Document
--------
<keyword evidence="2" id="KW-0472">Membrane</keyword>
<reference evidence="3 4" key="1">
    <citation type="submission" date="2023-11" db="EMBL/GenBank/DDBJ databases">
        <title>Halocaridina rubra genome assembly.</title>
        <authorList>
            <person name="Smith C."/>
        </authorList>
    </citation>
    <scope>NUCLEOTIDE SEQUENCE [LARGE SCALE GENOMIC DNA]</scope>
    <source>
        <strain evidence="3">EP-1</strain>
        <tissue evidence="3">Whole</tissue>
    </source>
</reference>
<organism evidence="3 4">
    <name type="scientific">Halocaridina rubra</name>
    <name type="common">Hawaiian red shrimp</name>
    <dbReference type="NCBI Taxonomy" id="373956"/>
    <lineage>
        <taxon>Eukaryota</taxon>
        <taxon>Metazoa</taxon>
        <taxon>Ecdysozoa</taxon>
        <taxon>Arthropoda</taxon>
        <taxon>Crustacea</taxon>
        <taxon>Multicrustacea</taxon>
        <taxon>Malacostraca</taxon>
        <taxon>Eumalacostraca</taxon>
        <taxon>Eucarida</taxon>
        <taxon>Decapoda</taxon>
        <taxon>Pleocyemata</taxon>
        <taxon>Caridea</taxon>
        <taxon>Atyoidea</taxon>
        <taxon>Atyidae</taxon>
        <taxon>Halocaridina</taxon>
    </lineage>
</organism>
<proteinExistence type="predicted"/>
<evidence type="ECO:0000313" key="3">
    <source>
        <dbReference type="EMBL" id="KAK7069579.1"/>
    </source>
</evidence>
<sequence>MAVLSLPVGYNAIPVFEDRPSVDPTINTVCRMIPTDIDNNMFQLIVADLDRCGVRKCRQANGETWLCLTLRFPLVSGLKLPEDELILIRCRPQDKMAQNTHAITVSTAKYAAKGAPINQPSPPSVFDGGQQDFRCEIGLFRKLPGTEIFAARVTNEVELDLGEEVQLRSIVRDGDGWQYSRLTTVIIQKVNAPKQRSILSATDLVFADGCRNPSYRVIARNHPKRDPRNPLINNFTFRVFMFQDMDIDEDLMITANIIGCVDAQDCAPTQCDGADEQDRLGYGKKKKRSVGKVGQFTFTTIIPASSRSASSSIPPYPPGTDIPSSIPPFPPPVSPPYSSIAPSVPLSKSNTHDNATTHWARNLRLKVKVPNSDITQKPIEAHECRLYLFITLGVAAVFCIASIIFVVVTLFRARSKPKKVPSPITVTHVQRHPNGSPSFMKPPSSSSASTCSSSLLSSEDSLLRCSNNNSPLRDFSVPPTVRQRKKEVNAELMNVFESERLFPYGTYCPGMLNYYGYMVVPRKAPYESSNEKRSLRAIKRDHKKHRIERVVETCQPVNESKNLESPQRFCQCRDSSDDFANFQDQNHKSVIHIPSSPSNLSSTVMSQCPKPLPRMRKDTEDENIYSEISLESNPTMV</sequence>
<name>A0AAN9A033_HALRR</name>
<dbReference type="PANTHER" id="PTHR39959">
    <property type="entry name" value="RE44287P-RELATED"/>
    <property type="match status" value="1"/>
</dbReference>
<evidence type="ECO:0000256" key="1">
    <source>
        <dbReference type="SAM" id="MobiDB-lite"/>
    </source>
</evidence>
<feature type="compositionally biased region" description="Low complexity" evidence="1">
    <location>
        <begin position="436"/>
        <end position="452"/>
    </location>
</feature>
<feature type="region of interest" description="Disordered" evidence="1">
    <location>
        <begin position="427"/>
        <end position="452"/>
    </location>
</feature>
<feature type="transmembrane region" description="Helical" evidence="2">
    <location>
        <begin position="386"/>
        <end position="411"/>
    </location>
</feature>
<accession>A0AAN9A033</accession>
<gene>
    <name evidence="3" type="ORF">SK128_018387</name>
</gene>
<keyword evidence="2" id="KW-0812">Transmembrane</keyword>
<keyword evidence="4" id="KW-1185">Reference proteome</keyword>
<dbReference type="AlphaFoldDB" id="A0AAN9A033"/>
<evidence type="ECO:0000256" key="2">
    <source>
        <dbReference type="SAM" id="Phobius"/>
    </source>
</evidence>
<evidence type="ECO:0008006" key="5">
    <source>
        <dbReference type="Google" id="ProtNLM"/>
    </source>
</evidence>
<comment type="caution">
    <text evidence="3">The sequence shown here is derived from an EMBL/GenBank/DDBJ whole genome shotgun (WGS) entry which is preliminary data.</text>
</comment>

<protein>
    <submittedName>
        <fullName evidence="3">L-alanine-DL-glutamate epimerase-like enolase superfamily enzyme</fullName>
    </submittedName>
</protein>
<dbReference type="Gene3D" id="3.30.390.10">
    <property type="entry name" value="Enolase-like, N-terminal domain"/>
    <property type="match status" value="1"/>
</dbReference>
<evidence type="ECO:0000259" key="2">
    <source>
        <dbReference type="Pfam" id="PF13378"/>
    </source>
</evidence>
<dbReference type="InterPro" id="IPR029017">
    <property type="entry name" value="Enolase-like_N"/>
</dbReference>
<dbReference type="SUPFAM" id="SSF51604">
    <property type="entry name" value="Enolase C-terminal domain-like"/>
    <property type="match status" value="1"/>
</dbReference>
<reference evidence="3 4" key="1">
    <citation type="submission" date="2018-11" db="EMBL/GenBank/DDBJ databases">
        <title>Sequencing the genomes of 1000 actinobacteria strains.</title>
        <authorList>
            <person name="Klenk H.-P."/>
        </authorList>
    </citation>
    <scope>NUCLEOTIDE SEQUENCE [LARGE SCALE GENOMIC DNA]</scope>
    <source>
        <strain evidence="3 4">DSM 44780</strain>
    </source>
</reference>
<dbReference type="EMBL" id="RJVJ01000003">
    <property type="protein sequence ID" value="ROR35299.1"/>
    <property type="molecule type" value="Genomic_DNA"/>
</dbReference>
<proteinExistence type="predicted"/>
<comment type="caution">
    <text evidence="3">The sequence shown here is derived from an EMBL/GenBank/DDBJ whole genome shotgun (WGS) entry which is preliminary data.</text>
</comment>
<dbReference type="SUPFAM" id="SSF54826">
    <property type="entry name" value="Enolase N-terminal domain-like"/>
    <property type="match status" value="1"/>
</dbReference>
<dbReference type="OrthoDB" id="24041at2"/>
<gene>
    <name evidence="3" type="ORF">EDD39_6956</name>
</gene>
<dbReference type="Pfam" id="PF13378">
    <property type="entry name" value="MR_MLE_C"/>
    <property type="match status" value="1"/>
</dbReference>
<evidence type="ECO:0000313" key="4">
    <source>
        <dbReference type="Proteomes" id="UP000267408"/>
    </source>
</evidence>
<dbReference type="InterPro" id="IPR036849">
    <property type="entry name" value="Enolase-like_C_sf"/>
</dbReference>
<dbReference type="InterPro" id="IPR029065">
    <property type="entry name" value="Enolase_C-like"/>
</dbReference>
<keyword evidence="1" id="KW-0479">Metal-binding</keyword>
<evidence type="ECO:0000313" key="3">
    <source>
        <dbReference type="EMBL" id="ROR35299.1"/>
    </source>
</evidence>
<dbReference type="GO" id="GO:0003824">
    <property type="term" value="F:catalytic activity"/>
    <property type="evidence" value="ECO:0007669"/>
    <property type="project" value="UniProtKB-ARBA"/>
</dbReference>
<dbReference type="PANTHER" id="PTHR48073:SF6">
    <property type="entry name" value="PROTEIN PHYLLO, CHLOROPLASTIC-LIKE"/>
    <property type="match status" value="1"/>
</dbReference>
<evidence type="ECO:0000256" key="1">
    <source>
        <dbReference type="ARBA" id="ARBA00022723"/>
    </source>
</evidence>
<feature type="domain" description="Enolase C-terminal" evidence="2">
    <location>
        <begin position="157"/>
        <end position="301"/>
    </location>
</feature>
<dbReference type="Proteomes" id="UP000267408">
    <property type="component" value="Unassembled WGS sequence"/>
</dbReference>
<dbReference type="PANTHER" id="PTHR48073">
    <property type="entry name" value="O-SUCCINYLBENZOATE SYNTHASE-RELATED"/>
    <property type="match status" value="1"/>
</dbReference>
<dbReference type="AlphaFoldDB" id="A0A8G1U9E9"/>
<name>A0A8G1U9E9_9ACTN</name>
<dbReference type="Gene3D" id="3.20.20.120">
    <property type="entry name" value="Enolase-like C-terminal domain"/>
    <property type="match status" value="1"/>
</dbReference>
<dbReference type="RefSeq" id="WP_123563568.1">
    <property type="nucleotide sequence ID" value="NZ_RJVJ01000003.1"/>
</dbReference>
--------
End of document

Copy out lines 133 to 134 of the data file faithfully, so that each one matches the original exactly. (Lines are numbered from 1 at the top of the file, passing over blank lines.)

<dbReference type="SUPFAM" id="SSF54826">
    <property type="entry name" value="Enolase N-terminal domain-like"/>